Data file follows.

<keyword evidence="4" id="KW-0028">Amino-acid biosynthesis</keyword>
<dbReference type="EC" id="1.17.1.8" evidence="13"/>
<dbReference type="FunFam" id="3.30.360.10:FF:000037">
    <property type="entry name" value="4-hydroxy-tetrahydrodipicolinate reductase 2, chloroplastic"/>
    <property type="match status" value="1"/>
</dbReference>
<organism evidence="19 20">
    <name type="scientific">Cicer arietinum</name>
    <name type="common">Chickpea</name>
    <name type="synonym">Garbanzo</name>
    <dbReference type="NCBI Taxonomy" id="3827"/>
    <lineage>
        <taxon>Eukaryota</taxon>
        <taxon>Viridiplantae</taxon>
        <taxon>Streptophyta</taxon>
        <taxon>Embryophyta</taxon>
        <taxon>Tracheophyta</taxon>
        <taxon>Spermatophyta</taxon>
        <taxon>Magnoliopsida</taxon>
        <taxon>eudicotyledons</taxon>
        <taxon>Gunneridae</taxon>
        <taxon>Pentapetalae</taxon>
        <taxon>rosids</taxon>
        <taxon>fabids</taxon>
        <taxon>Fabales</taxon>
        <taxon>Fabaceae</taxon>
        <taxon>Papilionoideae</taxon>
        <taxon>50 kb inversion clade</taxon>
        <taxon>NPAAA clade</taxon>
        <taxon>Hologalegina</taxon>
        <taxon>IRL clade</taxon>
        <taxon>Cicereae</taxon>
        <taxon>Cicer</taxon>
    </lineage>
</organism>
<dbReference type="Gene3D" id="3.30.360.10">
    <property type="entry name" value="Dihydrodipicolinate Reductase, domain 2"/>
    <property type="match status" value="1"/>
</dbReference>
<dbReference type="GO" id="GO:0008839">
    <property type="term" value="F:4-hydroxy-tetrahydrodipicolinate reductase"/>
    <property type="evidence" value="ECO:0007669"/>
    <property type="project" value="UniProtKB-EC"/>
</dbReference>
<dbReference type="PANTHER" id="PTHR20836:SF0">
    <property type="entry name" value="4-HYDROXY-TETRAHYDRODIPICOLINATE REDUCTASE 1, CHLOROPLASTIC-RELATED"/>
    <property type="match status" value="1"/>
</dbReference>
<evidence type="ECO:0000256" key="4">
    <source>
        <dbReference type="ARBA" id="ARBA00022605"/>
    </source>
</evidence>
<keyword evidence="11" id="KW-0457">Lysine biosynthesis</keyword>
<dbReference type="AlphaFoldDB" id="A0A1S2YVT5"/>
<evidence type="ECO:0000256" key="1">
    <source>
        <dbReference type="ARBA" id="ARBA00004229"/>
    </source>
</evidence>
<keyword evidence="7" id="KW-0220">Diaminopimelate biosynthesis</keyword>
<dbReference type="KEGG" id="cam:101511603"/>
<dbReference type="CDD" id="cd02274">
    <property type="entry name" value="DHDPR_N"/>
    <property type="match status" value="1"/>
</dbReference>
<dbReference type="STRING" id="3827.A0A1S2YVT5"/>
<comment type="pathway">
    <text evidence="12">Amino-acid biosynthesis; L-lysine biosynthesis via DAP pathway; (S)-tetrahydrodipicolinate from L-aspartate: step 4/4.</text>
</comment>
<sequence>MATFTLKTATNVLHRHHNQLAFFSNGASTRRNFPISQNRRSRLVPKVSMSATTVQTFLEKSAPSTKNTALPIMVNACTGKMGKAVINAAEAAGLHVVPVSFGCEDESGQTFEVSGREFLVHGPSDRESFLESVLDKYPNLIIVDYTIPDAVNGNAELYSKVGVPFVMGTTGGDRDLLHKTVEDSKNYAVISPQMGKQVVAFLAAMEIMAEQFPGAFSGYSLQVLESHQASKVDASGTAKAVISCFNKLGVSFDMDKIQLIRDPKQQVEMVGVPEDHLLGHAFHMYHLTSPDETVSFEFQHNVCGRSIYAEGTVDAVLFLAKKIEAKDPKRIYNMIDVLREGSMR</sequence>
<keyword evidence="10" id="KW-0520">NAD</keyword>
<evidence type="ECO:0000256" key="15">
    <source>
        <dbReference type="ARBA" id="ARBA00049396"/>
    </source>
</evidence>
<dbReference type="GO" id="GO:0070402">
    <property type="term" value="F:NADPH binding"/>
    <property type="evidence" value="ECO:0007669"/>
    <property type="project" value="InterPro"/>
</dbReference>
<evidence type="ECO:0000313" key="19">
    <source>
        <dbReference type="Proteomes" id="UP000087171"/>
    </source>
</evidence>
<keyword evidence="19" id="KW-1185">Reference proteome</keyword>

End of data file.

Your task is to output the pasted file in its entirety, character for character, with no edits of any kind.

<keyword evidence="4" id="KW-0028">Amino-acid biosynthesis</keyword>
<dbReference type="EC" id="1.17.1.8" evidence="13"/>
<dbReference type="FunFam" id="3.30.360.10:FF:000037">
    <property type="entry name" value="4-hydroxy-tetrahydrodipicolinate reductase 2, chloroplastic"/>
    <property type="match status" value="1"/>
</dbReference>
<organism evidence="19 20">
    <name type="scientific">Cicer arietinum</name>
    <name type="common">Chickpea</name>
    <name type="synonym">Garbanzo</name>
    <dbReference type="NCBI Taxonomy" id="3827"/>
    <lineage>
        <taxon>Eukaryota</taxon>
        <taxon>Viridiplantae</taxon>
        <taxon>Streptophyta</taxon>
        <taxon>Embryophyta</taxon>
        <taxon>Tracheophyta</taxon>
        <taxon>Spermatophyta</taxon>
        <taxon>Magnoliopsida</taxon>
        <taxon>eudicotyledons</taxon>
        <taxon>Gunneridae</taxon>
        <taxon>Pentapetalae</taxon>
        <taxon>rosids</taxon>
        <taxon>fabids</taxon>
        <taxon>Fabales</taxon>
        <taxon>Fabaceae</taxon>
        <taxon>Papilionoideae</taxon>
        <taxon>50 kb inversion clade</taxon>
        <taxon>NPAAA clade</taxon>
        <taxon>Hologalegina</taxon>
        <taxon>IRL clade</taxon>
        <taxon>Cicereae</taxon>
        <taxon>Cicer</taxon>
    </lineage>
</organism>
<dbReference type="Gene3D" id="3.30.360.10">
    <property type="entry name" value="Dihydrodipicolinate Reductase, domain 2"/>
    <property type="match status" value="1"/>
</dbReference>
<dbReference type="GO" id="GO:0008839">
    <property type="term" value="F:4-hydroxy-tetrahydrodipicolinate reductase"/>
    <property type="evidence" value="ECO:0007669"/>
    <property type="project" value="UniProtKB-EC"/>
</dbReference>
<dbReference type="PANTHER" id="PTHR20836:SF0">
    <property type="entry name" value="4-HYDROXY-TETRAHYDRODIPICOLINATE REDUCTASE 1, CHLOROPLASTIC-RELATED"/>
    <property type="match status" value="1"/>
</dbReference>
<evidence type="ECO:0000256" key="4">
    <source>
        <dbReference type="ARBA" id="ARBA00022605"/>
    </source>
</evidence>
<keyword evidence="11" id="KW-0457">Lysine biosynthesis</keyword>
<dbReference type="AlphaFoldDB" id="A0A1S2YVT5"/>
<evidence type="ECO:0000256" key="1">
    <source>
        <dbReference type="ARBA" id="ARBA00004229"/>
    </source>
</evidence>
<keyword evidence="7" id="KW-0220">Diaminopimelate biosynthesis</keyword>
<dbReference type="KEGG" id="cam:101511603"/>
<dbReference type="CDD" id="cd02274">
    <property type="entry name" value="DHDPR_N"/>
    <property type="match status" value="1"/>
</dbReference>
<dbReference type="STRING" id="3827.A0A1S2YVT5"/>
<comment type="pathway">
    <text evidence="12">Amino-acid biosynthesis; L-lysine biosynthesis via DAP pathway; (S)-tetrahydrodipicolinate from L-aspartate: step 4/4.</text>
</comment>
<sequence>MATFTLKTATNVLHRHHNQLAFFSNGASTRRNFPISQNRRSRLVPKVSMSATTVQTFLEKSAPSTKNTALPIMVNACTGKMGKAVINAAEAAGLHVVPVSFGCEDESGQTFEVSGREFLVHGPSDRESFLESVLDKYPNLIIVDYTIPDAVNGNAELYSKVGVPFVMGTTGGDRDLLHKTVEDSKNYAVISPQMGKQVVAFLAAMEIMAEQFPGAFSGYSLQVLESHQASKVDASGTAKAVISCFNKLGVSFDMDKIQLIRDPKQQVEMVGVPEDHLLGHAFHMYHLTSPDETVSFEFQHNVCGRSIYAEGTVDAVLFLAKKIEAKDPKRIYNMIDVLREGSMR</sequence>
<keyword evidence="10" id="KW-0520">NAD</keyword>
<evidence type="ECO:0000256" key="15">
    <source>
        <dbReference type="ARBA" id="ARBA00049396"/>
    </source>
</evidence>
<dbReference type="GO" id="GO:0070402">
    <property type="term" value="F:NADPH binding"/>
    <property type="evidence" value="ECO:0007669"/>
    <property type="project" value="InterPro"/>
</dbReference>
<evidence type="ECO:0000313" key="19">
    <source>
        <dbReference type="Proteomes" id="UP000087171"/>
    </source>
</evidence>
<keyword evidence="19" id="KW-1185">Reference proteome</keyword>